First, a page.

pleated
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Re: Feileadh-mor Ulaidh A.D.1641-1653

Post by pleated »

Just googled "Conn's Half". I see what you mean, a line between Galway and Dublin rather than the present day border.
"Conn of the hundred battles", I would not want to get on the wrong side of him!
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Re: Feileadh-mor Ulaidh A.D.1641-1653

Post by Grok »

I recall someone posting the image of a saffron kilt to X-Marks. It looked splendid, and it worked well as an alternative to tartan. :D
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Re: Feileadh-mor Ulaidh A.D.1641-1653

Post by Eochaidh »

A pattern for a modern Big Kilt. Remember, wool (plaid) and chamois (for the saffron one - I haven't found solid yellow wool fabric) shrink when washed and dried, whereas linen and cotton don't all that much (so use the shorter measurements). Your dressmaker needs a serger for the chamois one. Tip: When you wash the chamois big kilt throw in the same loose extra 4 chamois every time. Some of the pieces of the Big Kilt stiffen up and have to be replaced. Remember that sage advice about not putting new wine into old sheep skins. One doesn't want the new replacement pieces sewn in to shrink when the other pieces have already shrunk - plan ahead. You could toss all of the pieces of chamois into the washer and dryer before dropping them in your seamstresses. But why play it safe?? In case the pattern (attachment) doesn't load either email me or use the following instructions.

Overall: 6 feet high x 12 feet wide when wearing for wool or chamois.

Overlap of 6' high edges (ends) in front of wearer when wearing: 18 inches. Use velcro under and or next to the 1st two belt loops to prevent the overlap from slipping when wearing.

Top of the belt loops (keepers) of the 1st row of belt loops on the chamois or wool Big Kilt up from 1 of the 12 foot wide edges: 28"

Top of 2nd lower row below and closer to the same 12 foot edge: 20" Use these loops before the Big Kilt shrinks.
----------------------------------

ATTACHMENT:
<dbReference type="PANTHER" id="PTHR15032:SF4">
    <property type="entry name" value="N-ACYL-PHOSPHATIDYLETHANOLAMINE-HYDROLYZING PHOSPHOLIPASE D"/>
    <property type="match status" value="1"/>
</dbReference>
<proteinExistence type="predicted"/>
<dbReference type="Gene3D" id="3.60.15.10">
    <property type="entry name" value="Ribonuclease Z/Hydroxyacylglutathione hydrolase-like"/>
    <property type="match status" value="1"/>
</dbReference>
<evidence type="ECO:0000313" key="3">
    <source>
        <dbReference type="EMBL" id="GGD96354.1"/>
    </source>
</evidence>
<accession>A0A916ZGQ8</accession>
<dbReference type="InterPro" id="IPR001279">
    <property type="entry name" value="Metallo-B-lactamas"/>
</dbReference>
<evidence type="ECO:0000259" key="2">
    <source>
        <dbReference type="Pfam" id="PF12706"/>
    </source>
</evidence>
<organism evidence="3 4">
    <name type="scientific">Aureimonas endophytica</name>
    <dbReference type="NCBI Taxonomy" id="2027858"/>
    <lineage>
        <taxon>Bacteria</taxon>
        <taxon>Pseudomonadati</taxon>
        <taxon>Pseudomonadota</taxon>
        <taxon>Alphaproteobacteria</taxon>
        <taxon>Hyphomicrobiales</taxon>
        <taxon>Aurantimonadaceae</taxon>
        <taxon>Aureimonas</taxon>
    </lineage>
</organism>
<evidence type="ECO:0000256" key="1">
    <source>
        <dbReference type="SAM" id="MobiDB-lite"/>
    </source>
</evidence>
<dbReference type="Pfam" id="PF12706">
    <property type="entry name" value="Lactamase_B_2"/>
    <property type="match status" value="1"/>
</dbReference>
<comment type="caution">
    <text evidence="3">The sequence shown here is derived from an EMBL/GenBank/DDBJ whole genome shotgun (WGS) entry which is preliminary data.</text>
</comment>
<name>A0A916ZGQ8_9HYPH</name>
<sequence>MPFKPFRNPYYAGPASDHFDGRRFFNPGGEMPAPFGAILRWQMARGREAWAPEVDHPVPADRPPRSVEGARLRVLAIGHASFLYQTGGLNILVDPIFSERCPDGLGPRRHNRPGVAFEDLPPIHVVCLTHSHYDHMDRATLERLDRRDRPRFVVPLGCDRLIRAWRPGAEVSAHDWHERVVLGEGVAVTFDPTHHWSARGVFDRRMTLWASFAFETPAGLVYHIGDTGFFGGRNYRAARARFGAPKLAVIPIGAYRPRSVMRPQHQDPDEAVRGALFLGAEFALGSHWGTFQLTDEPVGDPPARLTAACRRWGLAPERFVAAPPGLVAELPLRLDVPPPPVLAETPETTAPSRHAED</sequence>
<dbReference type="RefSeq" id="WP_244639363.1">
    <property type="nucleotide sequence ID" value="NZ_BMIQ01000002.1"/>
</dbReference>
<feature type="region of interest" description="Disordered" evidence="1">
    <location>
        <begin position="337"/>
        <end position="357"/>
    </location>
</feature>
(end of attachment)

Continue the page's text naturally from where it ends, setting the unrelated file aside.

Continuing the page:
Overall for cotton: 5 feet high x 9 feet wide.

Overlap: on the cotton or linen: 13 inches

Top of 1st row of belt loops on cotton or linen: 20"

Top of 2nd row on cotton or linen: 15" For summer holiday on the island of Crete or in the land of Egypt.

If you buy cotton fabric at a fabric store and have it sewn at a sewing shop your kilt will cost about $80.00.
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Re: Feileadh-mor Ulaidh A.D.1641-1653

Post by Eochaidh »

Ooopsie. Forgot. There are 14 belt loops in each row for a total of 28 on the Big Kilt. Remember to sew a tag above the middle loop in back when wearing so that you can reach around your waste with a hand and centre it. The kilt tends to move around while dancing.
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Kirbstone
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Re: Feileadh-mor Ulaidh A.D.1641-1653

Post by Kirbstone »

6 foot by 12 !! What a 'waste' of good chamois. I didn't think it came in dimensions that big.

The word 'Ulaidh' to my knowledge would mean 'of Ulster', which at that time had nine counties, which of course it has to this day.
At least for some of the years mentioned 'we' were contending with a certain Englishman named Oliver Cromwell, who wasn't exactly flavour of the month in Ireland.

Tom
Carpe Diem......Seize the Day !
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Re: Feileadh-mor Ulaidh A.D.1641-1653

Post by Eochaidh »

You're kidding, right? The chamois are sewn together to form a 6 foot high x 12 foot wide Big Kilt. I'd like to see a monster sheep that big.
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Re: Feileadh-mor Ulaidh A.D.1641-1653

Post by Kirbstone »

Come down to the Curragh of Kildare, where they managed to hold him down long enough for ten Aussie sheep shearers to bare his pelt after a long day's work.
This enormous seamless chamois was used as the heat shield for the turf-burning communications satellite broadcasting strictly to the Nation 'as Gaelge' (in Irish)which was launched from the Pollardstown Fen Space Center last week during the Late-late show.

All true....

Tom
Carpe Diem......Seize the Day !
pleated
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Re: Feileadh-mor Ulaidh A.D.1641-1653

Post by pleated »

You should be able to make a nice warm Big Kilt with the wool from this one-
https://torontosun.com/news/weird/aussi ... ool-in-all